FIG. 3 shows a circuit arrangement 30 according to the invention, which stands out in that it is a special combination, such as a parallel circuit, of a common-emitter circuit and a common-base circuit of the two circuits 10, 20 as shown in FIG. 1 and in FIG. 2. The circuit 30 combines the advantages of the two circuits 10 and 20. In addition, it also offers the possibility of a complete linearization of the transistor transfer functions, such as tangential hyperbolic function tanh, of Q1, Q2, Q3 and Q4 in case of a corresponding dimensioning of the currents and resistances of the circuit over a wide input voltage range. The circuit in FIG. 3 shows in one section that the collectors of the two transistor pairs Q1, Q4 and Q2, Q3 are coupled to the respective outputs. The two emitter-coupled transistors are coupled via the resistors R1 and R2, while the other connection terminals of the resistors are connected to the current source I3. The base of transistor Q3 and transistor Q4 is coupled to either of the input resistors RIN1 and RIN2 respectively, while the base of Q3 is coupled between RG and RIN1. At the same time the emitters of Q1 and Q2 are also coupled to RIN1 and RIN2. The base of Q1 and that of Q2 are mutually coupled and are connected to the supply voltage VBIAS.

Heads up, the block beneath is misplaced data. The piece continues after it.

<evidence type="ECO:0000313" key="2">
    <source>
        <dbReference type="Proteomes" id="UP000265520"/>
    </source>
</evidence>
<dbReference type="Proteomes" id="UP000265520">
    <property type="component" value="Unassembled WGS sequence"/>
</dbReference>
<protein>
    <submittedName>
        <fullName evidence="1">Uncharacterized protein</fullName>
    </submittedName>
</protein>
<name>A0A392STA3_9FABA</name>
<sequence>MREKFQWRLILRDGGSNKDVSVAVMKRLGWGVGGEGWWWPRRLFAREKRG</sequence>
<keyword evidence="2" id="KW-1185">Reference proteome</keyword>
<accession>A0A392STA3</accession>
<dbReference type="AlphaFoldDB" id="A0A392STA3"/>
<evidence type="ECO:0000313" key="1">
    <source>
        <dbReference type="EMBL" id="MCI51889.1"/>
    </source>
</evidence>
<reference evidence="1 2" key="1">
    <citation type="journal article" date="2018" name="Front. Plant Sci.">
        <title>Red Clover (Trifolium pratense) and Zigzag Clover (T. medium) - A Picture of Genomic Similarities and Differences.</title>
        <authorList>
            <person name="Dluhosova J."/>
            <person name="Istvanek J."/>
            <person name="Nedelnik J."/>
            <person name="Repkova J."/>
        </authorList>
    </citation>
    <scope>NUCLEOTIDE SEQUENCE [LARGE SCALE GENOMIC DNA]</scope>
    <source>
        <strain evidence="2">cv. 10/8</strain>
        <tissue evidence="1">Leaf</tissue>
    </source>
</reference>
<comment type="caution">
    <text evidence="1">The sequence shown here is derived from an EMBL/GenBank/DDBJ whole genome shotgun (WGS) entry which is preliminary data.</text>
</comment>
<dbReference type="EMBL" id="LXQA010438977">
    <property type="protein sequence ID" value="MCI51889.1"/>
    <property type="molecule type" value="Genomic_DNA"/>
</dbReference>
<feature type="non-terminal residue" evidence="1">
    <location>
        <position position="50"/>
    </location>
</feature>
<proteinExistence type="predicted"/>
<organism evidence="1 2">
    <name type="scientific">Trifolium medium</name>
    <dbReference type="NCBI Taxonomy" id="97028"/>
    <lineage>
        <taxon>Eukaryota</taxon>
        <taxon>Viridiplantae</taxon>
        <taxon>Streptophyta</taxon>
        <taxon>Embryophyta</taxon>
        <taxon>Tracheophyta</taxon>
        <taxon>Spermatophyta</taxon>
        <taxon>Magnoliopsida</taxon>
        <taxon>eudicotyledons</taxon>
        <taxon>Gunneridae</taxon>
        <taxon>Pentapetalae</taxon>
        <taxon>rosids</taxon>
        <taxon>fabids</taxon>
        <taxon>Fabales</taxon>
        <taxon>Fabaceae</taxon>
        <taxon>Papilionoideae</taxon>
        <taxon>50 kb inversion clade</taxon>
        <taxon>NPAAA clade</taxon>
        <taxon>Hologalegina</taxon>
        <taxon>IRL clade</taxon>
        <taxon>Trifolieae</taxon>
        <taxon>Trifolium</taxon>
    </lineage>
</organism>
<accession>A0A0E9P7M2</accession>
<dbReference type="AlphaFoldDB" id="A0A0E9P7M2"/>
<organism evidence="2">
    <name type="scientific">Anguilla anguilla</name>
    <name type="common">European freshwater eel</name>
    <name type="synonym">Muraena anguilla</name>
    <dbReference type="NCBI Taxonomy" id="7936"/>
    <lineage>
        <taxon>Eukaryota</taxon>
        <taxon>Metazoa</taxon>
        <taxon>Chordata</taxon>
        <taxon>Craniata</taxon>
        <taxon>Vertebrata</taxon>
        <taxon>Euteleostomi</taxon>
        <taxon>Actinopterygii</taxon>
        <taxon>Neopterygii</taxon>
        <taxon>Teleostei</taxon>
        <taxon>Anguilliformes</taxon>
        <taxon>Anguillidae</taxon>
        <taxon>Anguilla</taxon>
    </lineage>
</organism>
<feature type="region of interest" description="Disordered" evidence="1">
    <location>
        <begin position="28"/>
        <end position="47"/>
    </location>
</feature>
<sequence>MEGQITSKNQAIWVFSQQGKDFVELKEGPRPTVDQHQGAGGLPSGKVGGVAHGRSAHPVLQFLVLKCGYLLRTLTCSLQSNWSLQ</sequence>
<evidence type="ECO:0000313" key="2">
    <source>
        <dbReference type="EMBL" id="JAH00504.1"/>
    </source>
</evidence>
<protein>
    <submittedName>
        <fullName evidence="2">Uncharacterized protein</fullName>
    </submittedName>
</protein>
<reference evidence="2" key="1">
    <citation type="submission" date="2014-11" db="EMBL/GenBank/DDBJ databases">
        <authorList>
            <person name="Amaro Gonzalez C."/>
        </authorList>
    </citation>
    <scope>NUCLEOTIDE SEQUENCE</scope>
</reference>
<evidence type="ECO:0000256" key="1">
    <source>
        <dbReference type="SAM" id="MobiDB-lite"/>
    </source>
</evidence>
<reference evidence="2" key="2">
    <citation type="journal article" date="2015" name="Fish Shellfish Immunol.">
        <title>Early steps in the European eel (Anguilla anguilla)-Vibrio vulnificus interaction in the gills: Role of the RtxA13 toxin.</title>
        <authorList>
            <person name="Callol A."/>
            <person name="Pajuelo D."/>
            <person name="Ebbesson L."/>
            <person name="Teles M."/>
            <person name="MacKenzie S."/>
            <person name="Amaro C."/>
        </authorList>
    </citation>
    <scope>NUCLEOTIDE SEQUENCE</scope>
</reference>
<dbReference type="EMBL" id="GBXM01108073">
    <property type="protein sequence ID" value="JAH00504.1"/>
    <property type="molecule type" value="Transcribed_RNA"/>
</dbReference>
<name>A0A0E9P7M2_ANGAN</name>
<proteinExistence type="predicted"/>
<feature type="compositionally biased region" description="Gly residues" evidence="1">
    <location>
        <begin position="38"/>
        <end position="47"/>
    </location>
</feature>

FIG. 4 shows a circuit 40 in which field effect transistors Mi are used in lieu of the bipolar transistors Qi of FIG. 3. For the rest the circuit 40 of FIG. 4 operates in corresponding fashion to the circuit 30 of FIG. 3.

The required input resistance is realized by RIN1, RIN2 and the internal resistances of the transistors Q1 and Q2 (rel=UT/I1, re2=UT/I2). At the same time, on its output side, this circuit contributes to part of the overall power gain. The circuit as it were

replaces the resistance RIN1 in FIG. 1, which at last only destroys available power and causes noise to occur at that. In order to achieve higher gain, the differential amplifier (Q3, Q4, R1, R2, I3) is connected in parallel. The input resistance is reduced by the differential amplifier only to a minor extent, because its input impedance has a very high value. The output currents (collectors Q1, Q2, Q3 and Q4) are added according to their signs shown in FIG. 3.